Carlo Hauner (1927-1997) and Martin Eisler (1913-1977) were the primary designers for the iconic Brazilian furniture company Forma. Their narrative spans four countries and several decades, and much is left to discover, though their exceptional, unique works are already highly sought after examples of the vibrant modern movement in South America.
Born in Brescia, Italy, Hauner studied design in Milan and immigrated to Brazil after World War II. He began a furniture production company and purchased a factory owned by Lina Bo Bardi and Pietro Bardi, renaming it Móveis Artesanal.
Martin Eisler was born in Vienna, Austria, and studied architecture in his home country. In 1938 he moved to Buenos Aires, Argentina, where he began exhibiting his furniture designs. After meeting Hauner in Brazil, he started traveling there frequently to collaborate on designs and, with E. J. Wolf, who became the company's director, they founded Forma to sell their own designs as well as pieces licensed from Knoll International. Eisler also opened Forma in Buenos Aires, along with partners Arnold Hakel and Susi Aczel, as an architectural, industrial and interior design firm also known as Interieur Forma.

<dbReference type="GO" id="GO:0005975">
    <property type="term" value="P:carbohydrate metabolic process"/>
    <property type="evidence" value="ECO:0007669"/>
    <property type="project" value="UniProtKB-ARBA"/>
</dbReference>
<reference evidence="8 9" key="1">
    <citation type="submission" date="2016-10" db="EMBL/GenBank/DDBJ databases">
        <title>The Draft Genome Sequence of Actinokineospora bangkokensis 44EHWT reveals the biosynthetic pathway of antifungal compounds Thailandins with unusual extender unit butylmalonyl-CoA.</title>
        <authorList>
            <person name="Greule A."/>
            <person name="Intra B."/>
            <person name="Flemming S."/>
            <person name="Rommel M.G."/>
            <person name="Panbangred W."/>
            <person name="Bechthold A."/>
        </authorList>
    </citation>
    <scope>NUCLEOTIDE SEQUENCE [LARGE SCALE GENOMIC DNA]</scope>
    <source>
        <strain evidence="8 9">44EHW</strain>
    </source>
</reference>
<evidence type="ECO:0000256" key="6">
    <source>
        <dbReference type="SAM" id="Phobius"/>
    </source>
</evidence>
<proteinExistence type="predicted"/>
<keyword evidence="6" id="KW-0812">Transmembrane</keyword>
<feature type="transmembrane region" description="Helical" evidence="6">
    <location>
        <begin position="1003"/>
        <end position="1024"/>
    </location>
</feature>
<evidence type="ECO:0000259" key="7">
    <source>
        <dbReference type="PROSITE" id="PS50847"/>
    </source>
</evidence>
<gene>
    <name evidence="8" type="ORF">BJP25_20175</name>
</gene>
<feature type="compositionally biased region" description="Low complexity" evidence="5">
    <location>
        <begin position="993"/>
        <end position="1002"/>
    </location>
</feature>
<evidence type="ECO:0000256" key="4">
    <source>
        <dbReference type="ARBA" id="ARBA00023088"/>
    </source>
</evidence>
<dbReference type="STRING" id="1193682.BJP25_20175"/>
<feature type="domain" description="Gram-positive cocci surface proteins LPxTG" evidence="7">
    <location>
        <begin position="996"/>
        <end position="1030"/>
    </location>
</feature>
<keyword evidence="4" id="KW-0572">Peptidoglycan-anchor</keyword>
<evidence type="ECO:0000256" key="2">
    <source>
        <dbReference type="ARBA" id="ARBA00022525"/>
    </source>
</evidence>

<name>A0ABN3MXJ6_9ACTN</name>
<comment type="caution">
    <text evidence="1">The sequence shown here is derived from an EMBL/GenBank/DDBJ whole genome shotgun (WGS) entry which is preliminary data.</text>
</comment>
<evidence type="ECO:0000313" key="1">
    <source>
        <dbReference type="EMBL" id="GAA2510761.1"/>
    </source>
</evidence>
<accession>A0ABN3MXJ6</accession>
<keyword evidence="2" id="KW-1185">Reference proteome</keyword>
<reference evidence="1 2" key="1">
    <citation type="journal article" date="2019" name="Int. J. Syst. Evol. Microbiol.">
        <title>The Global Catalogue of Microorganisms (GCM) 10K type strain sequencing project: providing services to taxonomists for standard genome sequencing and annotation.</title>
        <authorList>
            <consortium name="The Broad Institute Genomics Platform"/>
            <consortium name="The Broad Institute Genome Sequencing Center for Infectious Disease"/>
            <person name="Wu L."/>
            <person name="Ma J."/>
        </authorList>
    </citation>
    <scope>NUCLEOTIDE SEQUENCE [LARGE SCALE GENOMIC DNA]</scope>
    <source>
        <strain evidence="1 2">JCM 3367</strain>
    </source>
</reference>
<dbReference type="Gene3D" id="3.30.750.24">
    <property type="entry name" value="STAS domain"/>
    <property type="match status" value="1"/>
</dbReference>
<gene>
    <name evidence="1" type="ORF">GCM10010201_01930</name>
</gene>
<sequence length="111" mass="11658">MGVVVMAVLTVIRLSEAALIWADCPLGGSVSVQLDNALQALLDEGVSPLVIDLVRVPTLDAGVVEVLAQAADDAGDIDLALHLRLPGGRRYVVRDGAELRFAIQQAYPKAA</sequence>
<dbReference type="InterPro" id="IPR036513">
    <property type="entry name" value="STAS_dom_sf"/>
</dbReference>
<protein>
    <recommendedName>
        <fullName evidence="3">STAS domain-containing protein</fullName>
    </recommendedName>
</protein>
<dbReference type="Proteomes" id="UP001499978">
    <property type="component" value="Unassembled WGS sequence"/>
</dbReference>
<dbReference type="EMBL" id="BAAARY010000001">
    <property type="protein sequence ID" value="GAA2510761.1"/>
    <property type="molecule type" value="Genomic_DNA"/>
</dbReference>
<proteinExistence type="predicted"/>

Advertisements from leading design magazines of the time, such as Domus, show Forma's offerings as a selection of furniture, ceramics and textiles whose combination of materials and organic forms exemplified an elegant and accessible modernist ideal.